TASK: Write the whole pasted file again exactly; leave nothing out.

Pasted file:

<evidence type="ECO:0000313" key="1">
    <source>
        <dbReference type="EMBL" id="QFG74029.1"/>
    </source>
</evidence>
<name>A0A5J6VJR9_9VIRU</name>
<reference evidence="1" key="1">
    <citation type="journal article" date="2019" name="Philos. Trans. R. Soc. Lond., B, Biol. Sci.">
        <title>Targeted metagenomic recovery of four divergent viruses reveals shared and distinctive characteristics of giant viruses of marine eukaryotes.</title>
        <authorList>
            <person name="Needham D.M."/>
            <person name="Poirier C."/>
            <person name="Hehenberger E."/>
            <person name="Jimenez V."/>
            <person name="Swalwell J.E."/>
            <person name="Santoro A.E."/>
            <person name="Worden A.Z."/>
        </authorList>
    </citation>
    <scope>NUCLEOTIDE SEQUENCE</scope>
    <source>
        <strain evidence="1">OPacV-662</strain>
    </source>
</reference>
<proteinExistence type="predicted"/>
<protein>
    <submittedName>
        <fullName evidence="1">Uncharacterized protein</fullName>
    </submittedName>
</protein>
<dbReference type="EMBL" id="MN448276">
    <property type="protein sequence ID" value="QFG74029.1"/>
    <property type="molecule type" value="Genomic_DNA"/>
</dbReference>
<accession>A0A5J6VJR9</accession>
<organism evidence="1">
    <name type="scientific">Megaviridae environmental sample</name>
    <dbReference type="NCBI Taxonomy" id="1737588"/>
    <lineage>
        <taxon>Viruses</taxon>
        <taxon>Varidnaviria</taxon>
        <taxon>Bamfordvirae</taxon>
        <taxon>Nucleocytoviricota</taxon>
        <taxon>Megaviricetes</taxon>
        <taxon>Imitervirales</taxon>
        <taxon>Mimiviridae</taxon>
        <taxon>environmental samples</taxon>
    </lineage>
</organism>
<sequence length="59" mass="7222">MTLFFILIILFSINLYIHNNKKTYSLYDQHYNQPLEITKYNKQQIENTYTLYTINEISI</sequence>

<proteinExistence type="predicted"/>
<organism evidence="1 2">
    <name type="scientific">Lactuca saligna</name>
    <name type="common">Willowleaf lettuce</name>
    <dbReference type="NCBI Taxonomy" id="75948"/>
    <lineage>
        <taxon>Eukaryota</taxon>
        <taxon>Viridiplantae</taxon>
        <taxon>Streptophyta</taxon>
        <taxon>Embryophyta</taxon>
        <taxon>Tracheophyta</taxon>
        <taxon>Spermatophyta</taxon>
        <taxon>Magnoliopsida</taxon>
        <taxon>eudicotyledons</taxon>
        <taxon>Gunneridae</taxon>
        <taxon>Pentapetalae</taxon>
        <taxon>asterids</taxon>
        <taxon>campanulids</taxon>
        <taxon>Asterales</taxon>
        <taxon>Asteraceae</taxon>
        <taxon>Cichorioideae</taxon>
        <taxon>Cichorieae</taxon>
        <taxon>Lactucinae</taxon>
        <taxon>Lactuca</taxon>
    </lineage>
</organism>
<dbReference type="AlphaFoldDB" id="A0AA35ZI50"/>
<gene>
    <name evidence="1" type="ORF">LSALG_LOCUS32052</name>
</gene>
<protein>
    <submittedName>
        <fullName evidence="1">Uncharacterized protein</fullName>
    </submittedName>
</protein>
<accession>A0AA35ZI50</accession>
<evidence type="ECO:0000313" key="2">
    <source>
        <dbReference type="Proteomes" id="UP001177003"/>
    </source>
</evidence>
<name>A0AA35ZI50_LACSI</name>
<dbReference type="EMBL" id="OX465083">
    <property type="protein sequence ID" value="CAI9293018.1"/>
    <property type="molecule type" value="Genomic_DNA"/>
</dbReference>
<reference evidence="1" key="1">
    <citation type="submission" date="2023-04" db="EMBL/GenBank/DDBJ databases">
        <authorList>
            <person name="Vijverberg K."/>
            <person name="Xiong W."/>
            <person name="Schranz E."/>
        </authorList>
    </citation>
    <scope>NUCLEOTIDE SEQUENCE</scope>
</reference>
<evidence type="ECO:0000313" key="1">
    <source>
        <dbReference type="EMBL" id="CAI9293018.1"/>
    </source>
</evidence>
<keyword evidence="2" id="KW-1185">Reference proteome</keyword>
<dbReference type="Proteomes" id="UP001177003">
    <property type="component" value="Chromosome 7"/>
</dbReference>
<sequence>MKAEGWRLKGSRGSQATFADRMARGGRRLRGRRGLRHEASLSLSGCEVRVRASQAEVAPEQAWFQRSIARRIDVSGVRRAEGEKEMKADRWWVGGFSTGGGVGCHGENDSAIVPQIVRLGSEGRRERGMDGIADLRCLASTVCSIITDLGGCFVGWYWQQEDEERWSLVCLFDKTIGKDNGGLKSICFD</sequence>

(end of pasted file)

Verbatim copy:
<evidence type="ECO:0000313" key="1">
    <source>
        <dbReference type="EMBL" id="QFG74029.1"/>
    </source>
</evidence>
<name>A0A5J6VJR9_9VIRU</name>
<reference evidence="1" key="1">
    <citation type="journal article" date="2019" name="Philos. Trans. R. Soc. Lond., B, Biol. Sci.">
        <title>Targeted metagenomic recovery of four divergent viruses reveals shared and distinctive characteristics of giant viruses of marine eukaryotes.</title>
        <authorList>
            <person name="Needham D.M."/>
            <person name="Poirier C."/>
            <person name="Hehenberger E."/>
            <person name="Jimenez V."/>
            <person name="Swalwell J.E."/>
            <person name="Santoro A.E."/>
            <person name="Worden A.Z."/>
        </authorList>
    </citation>
    <scope>NUCLEOTIDE SEQUENCE</scope>
    <source>
        <strain evidence="1">OPacV-662</strain>
    </source>
</reference>
<proteinExistence type="predicted"/>
<protein>
    <submittedName>
        <fullName evidence="1">Uncharacterized protein</fullName>
    </submittedName>
</protein>
<dbReference type="EMBL" id="MN448276">
    <property type="protein sequence ID" value="QFG74029.1"/>
    <property type="molecule type" value="Genomic_DNA"/>
</dbReference>
<accession>A0A5J6VJR9</accession>
<organism evidence="1">
    <name type="scientific">Megaviridae environmental sample</name>
    <dbReference type="NCBI Taxonomy" id="1737588"/>
    <lineage>
        <taxon>Viruses</taxon>
        <taxon>Varidnaviria</taxon>
        <taxon>Bamfordvirae</taxon>
        <taxon>Nucleocytoviricota</taxon>
        <taxon>Megaviricetes</taxon>
        <taxon>Imitervirales</taxon>
        <taxon>Mimiviridae</taxon>
        <taxon>environmental samples</taxon>
    </lineage>
</organism>
<sequence length="59" mass="7222">MTLFFILIILFSINLYIHNNKKTYSLYDQHYNQPLEITKYNKQQIENTYTLYTINEISI</sequence>

<proteinExistence type="predicted"/>
<organism evidence="1 2">
    <name type="scientific">Lactuca saligna</name>
    <name type="common">Willowleaf lettuce</name>
    <dbReference type="NCBI Taxonomy" id="75948"/>
    <lineage>
        <taxon>Eukaryota</taxon>
        <taxon>Viridiplantae</taxon>
        <taxon>Streptophyta</taxon>
        <taxon>Embryophyta</taxon>
        <taxon>Tracheophyta</taxon>
        <taxon>Spermatophyta</taxon>
        <taxon>Magnoliopsida</taxon>
        <taxon>eudicotyledons</taxon>
        <taxon>Gunneridae</taxon>
        <taxon>Pentapetalae</taxon>
        <taxon>asterids</taxon>
        <taxon>campanulids</taxon>
        <taxon>Asterales</taxon>
        <taxon>Asteraceae</taxon>
        <taxon>Cichorioideae</taxon>
        <taxon>Cichorieae</taxon>
        <taxon>Lactucinae</taxon>
        <taxon>Lactuca</taxon>
    </lineage>
</organism>
<dbReference type="AlphaFoldDB" id="A0AA35ZI50"/>
<gene>
    <name evidence="1" type="ORF">LSALG_LOCUS32052</name>
</gene>
<protein>
    <submittedName>
        <fullName evidence="1">Uncharacterized protein</fullName>
    </submittedName>
</protein>
<accession>A0AA35ZI50</accession>
<evidence type="ECO:0000313" key="2">
    <source>
        <dbReference type="Proteomes" id="UP001177003"/>
    </source>
</evidence>
<name>A0AA35ZI50_LACSI</name>
<dbReference type="EMBL" id="OX465083">
    <property type="protein sequence ID" value="CAI9293018.1"/>
    <property type="molecule type" value="Genomic_DNA"/>
</dbReference>
<reference evidence="1" key="1">
    <citation type="submission" date="2023-04" db="EMBL/GenBank/DDBJ databases">
        <authorList>
            <person name="Vijverberg K."/>
            <person name="Xiong W."/>
            <person name="Schranz E."/>
        </authorList>
    </citation>
    <scope>NUCLEOTIDE SEQUENCE</scope>
</reference>
<evidence type="ECO:0000313" key="1">
    <source>
        <dbReference type="EMBL" id="CAI9293018.1"/>
    </source>
</evidence>
<keyword evidence="2" id="KW-1185">Reference proteome</keyword>
<dbReference type="Proteomes" id="UP001177003">
    <property type="component" value="Chromosome 7"/>
</dbReference>
<sequence>MKAEGWRLKGSRGSQATFADRMARGGRRLRGRRGLRHEASLSLSGCEVRVRASQAEVAPEQAWFQRSIARRIDVSGVRRAEGEKEMKADRWWVGGFSTGGGVGCHGENDSAIVPQIVRLGSEGRRERGMDGIADLRCLASTVCSIITDLGGCFVGWYWQQEDEERWSLVCLFDKTIGKDNGGLKSICFD</sequence>